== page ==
ANS is committed to advancing, fostering, and promoting the development and application of nuclear sciences and technologies to benefit society.
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Isotopes & Radiation
Members are devoted to applying nuclear science and engineering technologies involving isotopes, radiation applications, and associated equipment in scientific research, development, and industrial processes. Their interests lie primarily in education, industrial uses, biology, medicine, and health physics. Division committees include Analytical Applications of Isotopes and Radiation, Biology and Medicine, Radiation Applications, Radiation Sources and Detection, and Thermal Power Sources.
2021 Student Conference
April 8–10, 2021
North Carolina State University|Raleigh Marriott City Center
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Nuclear Science and Engineering
Fusion Science and Technology
Baranwal reviews virtual STEM lessons for U.S. tribal communities
In a blog post to the Department of Energy’s website on November 23, Rita Baranwal, assistant secretary for the Office of Nuclear Energy, commended recent virtual lesson projects from the Office of Nuclear Energy and the Nuclear Energy Tribal Working Group to increase STEM opportunities for Native American tribes.
The spotlighted lesson discussed in the article focused on a 3D-printed clip that turns a smartphone or tablet into a microscope with the ability to magnify items by 100 times. The Office of Nuclear Energy shipped nearly 1,000 of these microscope clips to students across the country, many of them going to U.S. tribal communities.
Michael Y. Hua, Jesson D. Hutchinson, George E. McKenzie, Tony H. Shin, Shaun D. Clarke, Sara A. Pozzi
Nuclear Science and Engineering | Volume 194 | Number 1 | January 2020 | Pages 56-68
Technical Paper | dx.doi.org/10.1080/00295639.2019.1654327
Articles are hosted by Taylor and Francis Online.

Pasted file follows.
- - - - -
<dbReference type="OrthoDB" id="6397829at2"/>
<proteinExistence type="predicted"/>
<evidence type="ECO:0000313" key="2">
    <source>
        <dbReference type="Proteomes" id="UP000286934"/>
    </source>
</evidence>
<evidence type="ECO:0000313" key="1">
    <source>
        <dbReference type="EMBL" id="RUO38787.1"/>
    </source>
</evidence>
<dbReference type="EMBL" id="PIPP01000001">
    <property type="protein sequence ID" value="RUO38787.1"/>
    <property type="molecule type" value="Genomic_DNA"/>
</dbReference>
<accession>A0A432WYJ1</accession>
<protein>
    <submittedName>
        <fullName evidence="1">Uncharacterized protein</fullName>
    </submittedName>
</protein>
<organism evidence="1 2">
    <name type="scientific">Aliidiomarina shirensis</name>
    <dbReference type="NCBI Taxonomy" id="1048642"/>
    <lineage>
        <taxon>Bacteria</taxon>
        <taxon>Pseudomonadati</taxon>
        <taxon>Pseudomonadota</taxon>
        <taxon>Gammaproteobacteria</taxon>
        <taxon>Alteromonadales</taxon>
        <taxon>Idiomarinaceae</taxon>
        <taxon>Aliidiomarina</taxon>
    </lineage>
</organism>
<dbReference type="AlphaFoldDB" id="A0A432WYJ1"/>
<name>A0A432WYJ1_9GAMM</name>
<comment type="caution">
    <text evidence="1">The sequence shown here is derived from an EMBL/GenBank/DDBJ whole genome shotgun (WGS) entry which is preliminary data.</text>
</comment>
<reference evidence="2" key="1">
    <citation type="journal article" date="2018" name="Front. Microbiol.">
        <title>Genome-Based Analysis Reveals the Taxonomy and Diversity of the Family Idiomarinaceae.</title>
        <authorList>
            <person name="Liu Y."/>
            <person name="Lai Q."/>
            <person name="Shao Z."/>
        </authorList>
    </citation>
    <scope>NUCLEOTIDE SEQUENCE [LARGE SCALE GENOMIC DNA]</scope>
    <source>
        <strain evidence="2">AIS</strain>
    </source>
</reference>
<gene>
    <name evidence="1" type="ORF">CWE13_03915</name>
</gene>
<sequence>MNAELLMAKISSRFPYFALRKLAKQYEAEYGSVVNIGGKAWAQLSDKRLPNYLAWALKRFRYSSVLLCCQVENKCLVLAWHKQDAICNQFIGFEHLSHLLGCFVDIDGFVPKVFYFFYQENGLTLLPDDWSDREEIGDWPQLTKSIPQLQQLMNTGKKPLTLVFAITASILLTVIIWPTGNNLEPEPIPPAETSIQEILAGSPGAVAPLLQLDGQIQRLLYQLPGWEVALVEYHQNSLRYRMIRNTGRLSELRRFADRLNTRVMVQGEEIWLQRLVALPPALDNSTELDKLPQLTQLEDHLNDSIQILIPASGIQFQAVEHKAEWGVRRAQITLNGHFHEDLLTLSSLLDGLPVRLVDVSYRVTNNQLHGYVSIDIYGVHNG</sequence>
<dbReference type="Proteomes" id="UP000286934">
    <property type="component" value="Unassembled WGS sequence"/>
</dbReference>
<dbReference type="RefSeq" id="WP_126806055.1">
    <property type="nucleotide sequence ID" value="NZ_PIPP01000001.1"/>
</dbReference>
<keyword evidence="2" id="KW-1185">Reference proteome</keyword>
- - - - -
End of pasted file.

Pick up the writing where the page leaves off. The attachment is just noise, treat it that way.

Rossi-alpha measurements of fissionable assemblies are used to estimate the prompt neutron decay constant α. Reactivity can be inferred from α if the values of the neutron generation time and effective delayed neutron fraction are assumed. If multiple measurements are performed on an assembly near delayed critical, one can determine α at delayed critical and directly infer reactivity (without needing to assume values for the neutron generation time or effective delayed neutron fraction). Previous works have demonstrated that two-exponential fits for Rossi-alpha measurements of reflected assemblies have better fit metrics than those of one-exponential fits; however, the two-exponential probability density function that is needed to obtain α from the fit parameters has not been derived. This paper derives the two-exponential fit based on a two-region point kinetics model for Rossi-alpha measurements of reflected assemblies, a generalization of the current, one-region model (one-exponential fit). The new model is validated for shielded assemblies, a special case of reflected assemblies where the reflector-to-core leakage is negligibly small. The validation is performed using shielded, fissionable assemblies (highly enriched uranium with keff ≈ 0.95 and weapons-grade plutonium with keff > 0.77). The results show that the two-exponential model can (1) predict the constant α within two standard deviations, and (2) deconvolve α and the time a neutron spends in the reflector region, neither of which is possible with the one-exponential model.